For the areas of the creek that do suffer from low oxygen levels, Elkins said, there are alternatives to aeration. Natural vegetation such as spartina grasses, as well as ribbed mussels that grow near their roots, can help remove unhealthy nutrients that cause algae blooms and help increase oxygen levels. He also compared an aeration system that was temporarily installed in the Gowanus Canal which, by design, did not send oxygen above the surface of the water.

There is also an aeration system installed in Shellbank Basin in Queens, according to the DEC.

Activists want to study possible chemical compounds that might be released into the air as well.

They look to a 1992 New York City Health Department survey, done in response to concerns over the area’s toxic history, that found that residents of Greenpoint and Williamsburg had higher rates of stomach cancer and some kinds of leukemia than New Yorkers in other neighborhoods. That spurred residents to push for a more comprehensive review, but in 2016, the New York State Health Department published a study that found no elevated rates of birth defects or cancer in residents near Newtown Creek.

The Environmental Protection Agency is not involved in the management of the aeration systems, the federal agency said. The EPA did say that instream aeration is regularly considered by local officials and engineers to address bodies of water with low oxygen levels, but the agency does not track how aeration is used around the United States.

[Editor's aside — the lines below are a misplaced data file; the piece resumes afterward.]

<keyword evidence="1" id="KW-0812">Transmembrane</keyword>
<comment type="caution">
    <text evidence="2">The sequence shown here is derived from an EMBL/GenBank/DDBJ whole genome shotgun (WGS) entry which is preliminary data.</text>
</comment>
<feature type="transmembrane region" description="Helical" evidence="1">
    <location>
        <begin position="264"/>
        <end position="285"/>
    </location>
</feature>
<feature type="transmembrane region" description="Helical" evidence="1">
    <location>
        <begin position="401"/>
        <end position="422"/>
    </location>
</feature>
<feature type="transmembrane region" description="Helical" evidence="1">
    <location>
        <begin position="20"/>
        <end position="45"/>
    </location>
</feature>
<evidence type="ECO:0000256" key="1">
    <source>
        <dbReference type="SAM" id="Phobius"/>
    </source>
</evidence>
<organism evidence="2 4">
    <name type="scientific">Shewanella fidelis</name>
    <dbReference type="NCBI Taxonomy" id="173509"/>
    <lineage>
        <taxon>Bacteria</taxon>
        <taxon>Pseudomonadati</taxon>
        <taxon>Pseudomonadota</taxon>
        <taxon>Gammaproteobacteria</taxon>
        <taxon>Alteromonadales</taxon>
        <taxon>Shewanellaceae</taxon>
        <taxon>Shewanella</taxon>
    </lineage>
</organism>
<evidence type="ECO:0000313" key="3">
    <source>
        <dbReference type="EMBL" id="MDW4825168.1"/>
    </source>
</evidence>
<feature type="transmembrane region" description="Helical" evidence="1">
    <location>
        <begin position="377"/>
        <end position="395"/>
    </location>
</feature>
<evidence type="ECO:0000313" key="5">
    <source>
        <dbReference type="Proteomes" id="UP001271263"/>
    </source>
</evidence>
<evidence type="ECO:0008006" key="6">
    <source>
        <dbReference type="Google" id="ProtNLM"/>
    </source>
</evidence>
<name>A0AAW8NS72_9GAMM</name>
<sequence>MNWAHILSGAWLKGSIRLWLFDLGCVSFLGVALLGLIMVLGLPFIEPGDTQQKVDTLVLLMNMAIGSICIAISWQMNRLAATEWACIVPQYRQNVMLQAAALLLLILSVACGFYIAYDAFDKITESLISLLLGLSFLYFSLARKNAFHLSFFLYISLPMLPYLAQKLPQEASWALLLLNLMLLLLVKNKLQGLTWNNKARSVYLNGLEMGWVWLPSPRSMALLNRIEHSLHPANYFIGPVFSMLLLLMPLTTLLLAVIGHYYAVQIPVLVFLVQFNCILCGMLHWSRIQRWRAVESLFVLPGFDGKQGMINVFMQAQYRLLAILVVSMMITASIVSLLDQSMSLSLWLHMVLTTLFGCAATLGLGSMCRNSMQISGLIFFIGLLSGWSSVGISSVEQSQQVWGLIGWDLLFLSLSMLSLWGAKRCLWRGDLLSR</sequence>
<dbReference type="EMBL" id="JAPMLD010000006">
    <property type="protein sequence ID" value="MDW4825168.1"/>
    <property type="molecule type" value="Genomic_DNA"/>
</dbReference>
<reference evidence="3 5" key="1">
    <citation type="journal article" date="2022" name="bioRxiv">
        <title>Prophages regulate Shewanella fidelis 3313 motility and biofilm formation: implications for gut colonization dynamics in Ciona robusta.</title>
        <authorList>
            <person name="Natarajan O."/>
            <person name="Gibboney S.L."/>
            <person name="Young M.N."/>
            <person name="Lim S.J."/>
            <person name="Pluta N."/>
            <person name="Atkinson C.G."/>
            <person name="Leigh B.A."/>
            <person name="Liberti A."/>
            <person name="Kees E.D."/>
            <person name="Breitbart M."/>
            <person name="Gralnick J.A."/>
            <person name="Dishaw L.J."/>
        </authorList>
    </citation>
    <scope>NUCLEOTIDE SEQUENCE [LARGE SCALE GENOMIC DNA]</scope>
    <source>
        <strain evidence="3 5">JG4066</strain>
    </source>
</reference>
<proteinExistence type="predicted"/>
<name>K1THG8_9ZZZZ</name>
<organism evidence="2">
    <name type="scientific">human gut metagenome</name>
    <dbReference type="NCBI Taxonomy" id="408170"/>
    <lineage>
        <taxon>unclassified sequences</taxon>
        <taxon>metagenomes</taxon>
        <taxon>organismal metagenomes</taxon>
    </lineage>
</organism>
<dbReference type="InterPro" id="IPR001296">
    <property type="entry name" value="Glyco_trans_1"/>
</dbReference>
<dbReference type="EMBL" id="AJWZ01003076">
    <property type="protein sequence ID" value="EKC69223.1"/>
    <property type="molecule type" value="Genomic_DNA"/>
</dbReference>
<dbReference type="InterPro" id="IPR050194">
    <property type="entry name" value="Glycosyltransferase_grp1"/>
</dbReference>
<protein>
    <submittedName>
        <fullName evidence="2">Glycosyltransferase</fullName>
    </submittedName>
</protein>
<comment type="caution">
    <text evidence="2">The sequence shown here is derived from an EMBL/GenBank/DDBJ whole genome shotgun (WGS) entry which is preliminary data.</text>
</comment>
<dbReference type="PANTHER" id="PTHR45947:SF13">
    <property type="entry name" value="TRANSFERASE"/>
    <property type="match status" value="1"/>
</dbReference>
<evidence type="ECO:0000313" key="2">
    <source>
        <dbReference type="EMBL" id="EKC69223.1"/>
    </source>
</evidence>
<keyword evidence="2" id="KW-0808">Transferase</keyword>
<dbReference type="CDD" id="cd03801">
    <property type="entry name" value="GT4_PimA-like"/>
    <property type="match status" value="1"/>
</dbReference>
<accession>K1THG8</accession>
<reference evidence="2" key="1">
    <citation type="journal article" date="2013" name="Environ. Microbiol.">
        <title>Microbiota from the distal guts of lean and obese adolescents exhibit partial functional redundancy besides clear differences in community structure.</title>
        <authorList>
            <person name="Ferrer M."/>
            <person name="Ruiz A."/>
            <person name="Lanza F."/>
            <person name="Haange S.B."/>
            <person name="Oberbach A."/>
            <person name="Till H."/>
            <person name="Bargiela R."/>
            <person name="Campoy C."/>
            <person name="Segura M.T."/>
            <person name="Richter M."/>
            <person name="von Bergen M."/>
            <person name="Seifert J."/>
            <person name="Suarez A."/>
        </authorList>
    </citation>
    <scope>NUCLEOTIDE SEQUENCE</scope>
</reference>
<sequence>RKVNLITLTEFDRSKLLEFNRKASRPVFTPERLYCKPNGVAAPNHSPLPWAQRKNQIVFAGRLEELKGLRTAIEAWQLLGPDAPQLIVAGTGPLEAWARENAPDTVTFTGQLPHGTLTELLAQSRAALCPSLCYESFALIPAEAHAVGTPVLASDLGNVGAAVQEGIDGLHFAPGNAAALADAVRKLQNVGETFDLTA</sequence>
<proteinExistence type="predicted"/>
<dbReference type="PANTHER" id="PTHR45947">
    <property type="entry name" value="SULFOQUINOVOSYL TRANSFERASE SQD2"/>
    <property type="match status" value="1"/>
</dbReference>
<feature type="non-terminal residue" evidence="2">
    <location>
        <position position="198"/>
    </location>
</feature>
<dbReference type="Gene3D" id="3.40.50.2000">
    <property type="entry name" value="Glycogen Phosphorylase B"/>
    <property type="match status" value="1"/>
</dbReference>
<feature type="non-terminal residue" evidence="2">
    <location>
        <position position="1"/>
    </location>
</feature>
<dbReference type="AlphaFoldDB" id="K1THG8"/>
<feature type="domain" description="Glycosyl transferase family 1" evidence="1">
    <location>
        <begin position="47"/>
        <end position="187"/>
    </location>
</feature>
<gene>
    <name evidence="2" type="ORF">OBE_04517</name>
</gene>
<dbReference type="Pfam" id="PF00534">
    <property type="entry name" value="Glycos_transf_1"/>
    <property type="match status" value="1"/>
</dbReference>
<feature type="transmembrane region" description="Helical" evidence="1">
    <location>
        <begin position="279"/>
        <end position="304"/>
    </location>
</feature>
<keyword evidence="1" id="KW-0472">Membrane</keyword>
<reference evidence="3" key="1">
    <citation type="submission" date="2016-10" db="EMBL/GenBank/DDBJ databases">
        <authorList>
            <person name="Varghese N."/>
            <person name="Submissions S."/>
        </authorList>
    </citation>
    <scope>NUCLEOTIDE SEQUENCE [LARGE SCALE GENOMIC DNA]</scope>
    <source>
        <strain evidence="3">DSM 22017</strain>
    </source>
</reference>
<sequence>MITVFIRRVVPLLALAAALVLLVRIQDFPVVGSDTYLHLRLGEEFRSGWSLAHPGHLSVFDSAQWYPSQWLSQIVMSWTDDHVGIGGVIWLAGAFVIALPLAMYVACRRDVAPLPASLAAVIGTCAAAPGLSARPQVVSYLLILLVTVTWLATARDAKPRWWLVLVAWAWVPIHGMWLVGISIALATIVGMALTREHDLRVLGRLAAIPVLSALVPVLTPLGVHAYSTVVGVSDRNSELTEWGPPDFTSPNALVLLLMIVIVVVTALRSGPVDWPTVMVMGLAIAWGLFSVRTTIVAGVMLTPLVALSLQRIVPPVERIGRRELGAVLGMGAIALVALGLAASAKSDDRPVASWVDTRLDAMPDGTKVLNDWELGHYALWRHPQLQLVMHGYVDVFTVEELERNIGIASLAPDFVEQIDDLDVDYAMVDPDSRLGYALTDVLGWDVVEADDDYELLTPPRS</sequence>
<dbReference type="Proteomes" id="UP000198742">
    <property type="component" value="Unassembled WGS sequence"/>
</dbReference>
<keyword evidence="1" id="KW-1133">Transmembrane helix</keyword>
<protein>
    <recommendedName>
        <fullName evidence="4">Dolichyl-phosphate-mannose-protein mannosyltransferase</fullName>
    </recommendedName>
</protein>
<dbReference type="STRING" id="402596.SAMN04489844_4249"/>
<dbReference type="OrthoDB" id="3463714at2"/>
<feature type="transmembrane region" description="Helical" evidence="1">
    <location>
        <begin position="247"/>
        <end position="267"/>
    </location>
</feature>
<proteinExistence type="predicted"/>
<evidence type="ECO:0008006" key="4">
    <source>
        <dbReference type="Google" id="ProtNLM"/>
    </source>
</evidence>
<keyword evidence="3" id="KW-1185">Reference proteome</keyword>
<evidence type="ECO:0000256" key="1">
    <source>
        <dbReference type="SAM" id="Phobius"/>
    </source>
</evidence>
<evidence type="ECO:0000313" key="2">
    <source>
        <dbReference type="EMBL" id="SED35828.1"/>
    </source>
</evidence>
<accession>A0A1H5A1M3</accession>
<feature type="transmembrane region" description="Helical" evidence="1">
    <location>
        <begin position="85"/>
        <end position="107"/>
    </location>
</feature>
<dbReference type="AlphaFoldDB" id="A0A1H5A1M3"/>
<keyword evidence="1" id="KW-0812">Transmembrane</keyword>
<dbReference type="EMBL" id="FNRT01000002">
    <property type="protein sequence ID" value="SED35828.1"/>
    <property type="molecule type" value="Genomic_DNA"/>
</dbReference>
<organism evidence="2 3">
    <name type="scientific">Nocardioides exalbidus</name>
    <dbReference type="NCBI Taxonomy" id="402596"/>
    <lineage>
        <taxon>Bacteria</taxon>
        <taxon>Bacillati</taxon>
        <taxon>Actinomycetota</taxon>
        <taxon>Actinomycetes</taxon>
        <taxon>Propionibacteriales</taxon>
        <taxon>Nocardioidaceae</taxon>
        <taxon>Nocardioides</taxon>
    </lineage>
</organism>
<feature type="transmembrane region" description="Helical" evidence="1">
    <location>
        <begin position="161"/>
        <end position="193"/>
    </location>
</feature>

Ultimately, the city needs to reduce the sewage overflow in the creek, Elkins said.

The DEP has taken steps to mitigate the overflow. That includes such measures as planting local gardens that are designed to soak up rainwater and building other infrastructure that redirects the flow of water.

The DEC said the city has plans to build a massive $1.4 billion sewage storage tunnel that will reduce overflow by about 62 percent.

“I think DEP does want to find a solution that satisfies its needs and addresses some of our concerns,” Elkins said. “In Dutch Kills, they are in the middle of doing a big wetland expansion, which is exciting. But part of the problem is they’re locked into this thing they’ve already built.”

Brad Kerr, a Greenpoint resident and a member of the North Brooklyn Boat Club, said the members of the group take precautions to avoid contact with the water while paddling or canoeing. Recreationalists also avoid going too close to the aeration system.

Kerr said passers-by who are unaware of what the aeration system is often think a water main has broken or that the water just looks “gross,” because of the bubbling.

“It’s a little counterintuitive for the city to be making Newtown Creek look creepy as part of its responsibility to make Newtown Creek fishable and swimmable,” he said. “Those words can’t just mean a certain bacteria count. That has to mean making Newtown Creek a place where you might want to fish or might want to swim or walk over the Creek without saying, ‘Something’s wrong here.’

“And that’s what they’re doing – making the Creek repellant to people who live near it and might want to use it.”